Bachmann has been in free fall for weeks. She's barely registered in the past three presidential debates, outshone and outslugged by Perry and Romney. And when Bachmann did put points on the board by highlighting Perry's ties to pharmaceutical giant Merck as an underlying factor in his ill-fated human papilloma virus vaccination mandate, she overshadowed those remarks by suggesting soon after that the HPV vaccine causes mental retardation. (It absolutely does not.) The public and the pundits quickly forgot about Bachmann's Merck comments as she doubled down her vaccine-retardation claim. Later, a former campaign adviser ripped her for making the claim in the first place.

That adviser, veteran GOP strategist Ed Rollins, said Bachmann's chances of claiming the nomination are slim. Although she has a shot at winning the Iowa caucuses—she did, of course, win the Iowa Straw Poll in August—Rollins said Bachmann lacks the "resources or ability at this point in time" to challenge for the nomination after Iowa. Her last-place finish in Florida raises questions about whether even winning Iowa is realistic for Bachmann, especially given Rick Perry's support among the social conservatives who dominate the GOP in the Hawkeye State.

Before joining the Bachmann campaign full-time in June (he's since stepped down to an advisory role), Rollins' assessment of Bachmann was that he didn't consider her a legitimate candidate for the GOP nomination. "Michele Bachmann obviously is a member of Congress and a representative of the tea party," Rollins told CNN in January. "But at the end of the day, we have to get our serious players out front and talking about the things that matter to be the alternative to the president and Democrats." Despite the brief Bachmann craze this summer, it looks like Rollins was right all along.

Court papers filed by the Department of Justice late Friday afternoon accuse the Texas redistricting plan signed by Governor Rick Perry of being drawn in a way that minimizes the impact of the minority vote. According to Section 5 of the Voting Rights Act, certain covered jurisdictions with a history of discrimination in voting—including Texas—must submit changes in election law to the Justice Department for "preclearance."

Referring to Texas' congressional redistricting plan, the filling states that while "The United States has not yet determined whether the proposed plan has any purpose or purposes that are prohibited by Section 5," that "it appears that the proposed plan may have a prohibited purpose in that it was adopted, at least in part, for the purpose of diminishing the ability of citizens of the United States, on account of race, color, or membership in a language minority group, to elect their preferred candidates of choice to Congress." The crux of the Department of Justice's argument is that, deliberately or not, two districts in Texas, 23 and 27, have been altered so as to reduce the influence of Latino voters in those districts. Since the Voting Rights Act prohibits changes that would have the "purpose or effect" of discriminating against minorities, DoJ is saying the plan violates Section 5.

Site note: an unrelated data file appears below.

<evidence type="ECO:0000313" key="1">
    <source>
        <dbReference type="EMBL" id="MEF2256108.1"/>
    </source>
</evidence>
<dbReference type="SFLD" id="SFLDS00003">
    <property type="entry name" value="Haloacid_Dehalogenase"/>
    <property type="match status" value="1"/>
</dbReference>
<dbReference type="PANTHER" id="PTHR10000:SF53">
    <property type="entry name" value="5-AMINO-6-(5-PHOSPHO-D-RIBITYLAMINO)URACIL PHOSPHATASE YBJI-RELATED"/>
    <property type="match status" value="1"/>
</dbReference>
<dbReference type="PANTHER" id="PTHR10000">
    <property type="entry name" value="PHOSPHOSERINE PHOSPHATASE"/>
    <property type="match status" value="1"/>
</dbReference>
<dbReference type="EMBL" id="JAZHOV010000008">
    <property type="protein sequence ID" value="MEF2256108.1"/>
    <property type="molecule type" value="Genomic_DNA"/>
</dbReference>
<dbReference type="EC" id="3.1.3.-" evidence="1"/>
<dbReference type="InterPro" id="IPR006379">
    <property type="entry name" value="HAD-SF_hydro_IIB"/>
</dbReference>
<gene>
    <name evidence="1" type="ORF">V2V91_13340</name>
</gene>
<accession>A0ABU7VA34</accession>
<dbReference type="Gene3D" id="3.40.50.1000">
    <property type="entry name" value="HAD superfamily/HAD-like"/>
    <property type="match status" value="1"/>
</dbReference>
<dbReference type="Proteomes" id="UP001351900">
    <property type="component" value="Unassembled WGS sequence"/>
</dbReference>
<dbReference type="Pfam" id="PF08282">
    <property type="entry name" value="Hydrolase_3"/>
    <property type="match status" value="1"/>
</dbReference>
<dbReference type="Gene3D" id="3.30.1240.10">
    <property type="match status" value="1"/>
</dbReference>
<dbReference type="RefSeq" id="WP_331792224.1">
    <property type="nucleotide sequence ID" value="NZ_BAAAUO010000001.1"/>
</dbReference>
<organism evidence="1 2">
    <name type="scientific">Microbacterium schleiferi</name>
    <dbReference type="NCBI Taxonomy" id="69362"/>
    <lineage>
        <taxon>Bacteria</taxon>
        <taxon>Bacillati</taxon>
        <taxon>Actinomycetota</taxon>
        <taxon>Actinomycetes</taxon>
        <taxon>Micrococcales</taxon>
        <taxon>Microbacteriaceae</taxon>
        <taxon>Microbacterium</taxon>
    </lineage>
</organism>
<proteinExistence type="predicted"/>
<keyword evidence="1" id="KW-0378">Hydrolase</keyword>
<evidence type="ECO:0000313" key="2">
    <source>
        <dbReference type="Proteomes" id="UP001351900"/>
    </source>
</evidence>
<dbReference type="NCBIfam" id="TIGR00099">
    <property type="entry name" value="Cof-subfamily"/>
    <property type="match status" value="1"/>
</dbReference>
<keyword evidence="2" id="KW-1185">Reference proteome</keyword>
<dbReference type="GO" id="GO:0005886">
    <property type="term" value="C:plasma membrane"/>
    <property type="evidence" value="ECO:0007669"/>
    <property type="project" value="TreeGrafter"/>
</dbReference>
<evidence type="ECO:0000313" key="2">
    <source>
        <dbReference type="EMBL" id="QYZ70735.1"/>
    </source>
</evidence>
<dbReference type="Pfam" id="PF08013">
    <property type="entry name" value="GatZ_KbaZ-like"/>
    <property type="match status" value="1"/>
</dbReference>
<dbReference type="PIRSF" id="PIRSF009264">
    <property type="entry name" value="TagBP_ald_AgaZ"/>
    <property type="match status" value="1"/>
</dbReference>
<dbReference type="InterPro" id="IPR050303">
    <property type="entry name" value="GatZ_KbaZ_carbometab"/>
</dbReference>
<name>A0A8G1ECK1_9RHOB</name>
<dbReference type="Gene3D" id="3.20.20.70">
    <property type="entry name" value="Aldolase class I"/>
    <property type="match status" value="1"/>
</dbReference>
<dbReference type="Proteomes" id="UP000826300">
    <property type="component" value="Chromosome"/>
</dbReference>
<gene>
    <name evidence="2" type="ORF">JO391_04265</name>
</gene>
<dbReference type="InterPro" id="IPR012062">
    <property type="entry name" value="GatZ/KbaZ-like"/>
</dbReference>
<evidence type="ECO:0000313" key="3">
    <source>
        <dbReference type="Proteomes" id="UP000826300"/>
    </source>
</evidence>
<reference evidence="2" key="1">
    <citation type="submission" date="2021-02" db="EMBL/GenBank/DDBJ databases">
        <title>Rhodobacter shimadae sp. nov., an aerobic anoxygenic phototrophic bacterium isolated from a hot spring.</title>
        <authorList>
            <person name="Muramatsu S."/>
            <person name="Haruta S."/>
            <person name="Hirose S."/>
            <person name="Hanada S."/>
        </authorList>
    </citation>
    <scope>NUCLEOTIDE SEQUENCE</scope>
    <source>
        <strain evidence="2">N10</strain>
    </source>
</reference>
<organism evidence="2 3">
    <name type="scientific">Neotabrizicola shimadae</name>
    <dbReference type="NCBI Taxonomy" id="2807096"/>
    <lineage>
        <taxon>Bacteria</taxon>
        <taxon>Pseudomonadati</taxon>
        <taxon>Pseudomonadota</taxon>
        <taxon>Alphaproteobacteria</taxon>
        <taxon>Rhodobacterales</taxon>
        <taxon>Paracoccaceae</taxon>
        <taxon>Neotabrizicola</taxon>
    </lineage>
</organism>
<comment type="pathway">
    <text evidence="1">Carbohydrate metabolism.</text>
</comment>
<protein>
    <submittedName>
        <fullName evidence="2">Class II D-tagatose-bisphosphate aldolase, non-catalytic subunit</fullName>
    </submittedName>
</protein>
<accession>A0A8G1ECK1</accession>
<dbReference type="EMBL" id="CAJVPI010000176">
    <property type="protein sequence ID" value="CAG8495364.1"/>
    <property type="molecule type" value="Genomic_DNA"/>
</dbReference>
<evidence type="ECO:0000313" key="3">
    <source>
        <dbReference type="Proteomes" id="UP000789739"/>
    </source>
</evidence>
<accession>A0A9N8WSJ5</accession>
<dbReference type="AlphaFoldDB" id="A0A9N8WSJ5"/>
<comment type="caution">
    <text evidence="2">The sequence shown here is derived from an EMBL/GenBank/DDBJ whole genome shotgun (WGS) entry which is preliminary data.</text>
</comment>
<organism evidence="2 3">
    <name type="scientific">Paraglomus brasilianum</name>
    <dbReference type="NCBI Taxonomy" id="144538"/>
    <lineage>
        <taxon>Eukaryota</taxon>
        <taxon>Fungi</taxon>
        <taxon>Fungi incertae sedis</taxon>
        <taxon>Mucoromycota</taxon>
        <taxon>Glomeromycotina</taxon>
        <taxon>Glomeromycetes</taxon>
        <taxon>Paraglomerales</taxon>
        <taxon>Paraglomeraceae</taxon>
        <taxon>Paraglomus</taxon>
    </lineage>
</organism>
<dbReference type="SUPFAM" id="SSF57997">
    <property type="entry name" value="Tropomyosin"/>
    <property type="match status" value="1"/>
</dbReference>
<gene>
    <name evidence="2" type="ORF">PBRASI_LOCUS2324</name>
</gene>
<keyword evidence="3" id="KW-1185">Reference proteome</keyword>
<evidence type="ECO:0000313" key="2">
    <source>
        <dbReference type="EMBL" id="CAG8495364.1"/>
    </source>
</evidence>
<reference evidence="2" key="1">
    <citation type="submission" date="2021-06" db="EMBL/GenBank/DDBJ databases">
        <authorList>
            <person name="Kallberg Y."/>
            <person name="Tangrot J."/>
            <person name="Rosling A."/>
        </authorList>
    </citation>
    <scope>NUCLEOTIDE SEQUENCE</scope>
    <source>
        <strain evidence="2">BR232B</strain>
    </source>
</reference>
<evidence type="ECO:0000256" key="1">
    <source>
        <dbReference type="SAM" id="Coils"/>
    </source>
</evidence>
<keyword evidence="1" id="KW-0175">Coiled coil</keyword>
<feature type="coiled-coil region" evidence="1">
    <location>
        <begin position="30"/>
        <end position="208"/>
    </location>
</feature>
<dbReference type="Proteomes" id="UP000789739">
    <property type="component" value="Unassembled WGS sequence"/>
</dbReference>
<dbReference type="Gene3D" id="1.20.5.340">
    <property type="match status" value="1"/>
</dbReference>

As for whether or not this impact was by design, DoJ says they aren't ruling it out, but that the "investigation is on-going."

Tech. Sgt. Sam Pastor fires an Mk48 Sept. 10, 2011, at the off-base firing range near Forward Operating Base Mehtar Lam, Afghanistan. Pastor is a vehicle maintainer with the Laghman Provincial Reconstruction Team. (US Air Force photo/Staff Sgt. Ryan Crane)

A man holds a Bahraini flag outside the White House.

Less than three months after including Bahrain on a list of human rights offenders requiring the United Nations' attention, the Obama administration seems to have changed its mind. The US now believes Bahrain is "an important force for political stability and economic progress in the Middle East," according to a statement from the Defense Department, which intends to sell $53 million worth of military equipment and support to the Gulf state, including bunker buster missiles and armored vehicles.

"This is exactly the wrong move after Bahrain brutally suppressed protests and is carrying out a relentless campaign of retribution against its critics," said Maria McFarland of Human Rights Watch, which flagged the sale yesterday. "By continuing its relationship as if nothing had happened, the US is furthering an unstable situation."

McFarland was referring, of course, to the Bahraini government's crackdown earlier this year against peaceful protesters, primarily Shiites, who momentarily captured the West's attention with their demands for greater political, social, and economic rights from the ruling Sunni monarchy. In response, state security forces killed over 30 people and arrested some 1,400 more. Many were reportedly tortured.

The heavy-handed tactics succeeded in crushing the initial wave of protests, but the situation remains volatile. Police continue to violently repress anti-government activists; on Friday, they fired rubber bullets and tear gas at protesters during a demonstration ahead of tomorrow's parliamentary by-elections.